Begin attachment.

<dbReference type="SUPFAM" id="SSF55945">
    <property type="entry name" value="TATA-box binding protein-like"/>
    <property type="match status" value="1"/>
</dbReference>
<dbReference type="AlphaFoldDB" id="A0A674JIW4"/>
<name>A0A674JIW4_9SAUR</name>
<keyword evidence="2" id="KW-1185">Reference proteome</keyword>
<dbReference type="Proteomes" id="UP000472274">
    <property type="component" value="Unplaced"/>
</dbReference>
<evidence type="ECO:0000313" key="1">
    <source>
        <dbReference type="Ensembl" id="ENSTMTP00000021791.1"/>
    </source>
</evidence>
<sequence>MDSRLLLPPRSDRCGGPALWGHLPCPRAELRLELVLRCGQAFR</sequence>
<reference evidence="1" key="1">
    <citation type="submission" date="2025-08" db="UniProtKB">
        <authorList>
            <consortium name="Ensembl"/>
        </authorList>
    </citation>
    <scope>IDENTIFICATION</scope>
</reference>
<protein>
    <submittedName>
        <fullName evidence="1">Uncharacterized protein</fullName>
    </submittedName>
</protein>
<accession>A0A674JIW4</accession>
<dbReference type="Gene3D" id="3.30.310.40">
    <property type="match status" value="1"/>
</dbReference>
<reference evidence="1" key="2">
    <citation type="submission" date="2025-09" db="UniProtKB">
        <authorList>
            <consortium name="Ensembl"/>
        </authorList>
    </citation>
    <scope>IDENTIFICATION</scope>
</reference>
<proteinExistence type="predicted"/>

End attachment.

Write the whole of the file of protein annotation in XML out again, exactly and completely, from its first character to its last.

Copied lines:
<dbReference type="SUPFAM" id="SSF55945">
    <property type="entry name" value="TATA-box binding protein-like"/>
    <property type="match status" value="1"/>
</dbReference>
<dbReference type="AlphaFoldDB" id="A0A674JIW4"/>
<name>A0A674JIW4_9SAUR</name>
<keyword evidence="2" id="KW-1185">Reference proteome</keyword>
<dbReference type="Proteomes" id="UP000472274">
    <property type="component" value="Unplaced"/>
</dbReference>
<evidence type="ECO:0000313" key="1">
    <source>
        <dbReference type="Ensembl" id="ENSTMTP00000021791.1"/>
    </source>
</evidence>
<sequence>MDSRLLLPPRSDRCGGPALWGHLPCPRAELRLELVLRCGQAFR</sequence>
<reference evidence="1" key="1">
    <citation type="submission" date="2025-08" db="UniProtKB">
        <authorList>
            <consortium name="Ensembl"/>
        </authorList>
    </citation>
    <scope>IDENTIFICATION</scope>
</reference>
<protein>
    <submittedName>
        <fullName evidence="1">Uncharacterized protein</fullName>
    </submittedName>
</protein>
<accession>A0A674JIW4</accession>
<dbReference type="Gene3D" id="3.30.310.40">
    <property type="match status" value="1"/>
</dbReference>
<reference evidence="1" key="2">
    <citation type="submission" date="2025-09" db="UniProtKB">
        <authorList>
            <consortium name="Ensembl"/>
        </authorList>
    </citation>
    <scope>IDENTIFICATION</scope>
</reference>
<proteinExistence type="predicted"/>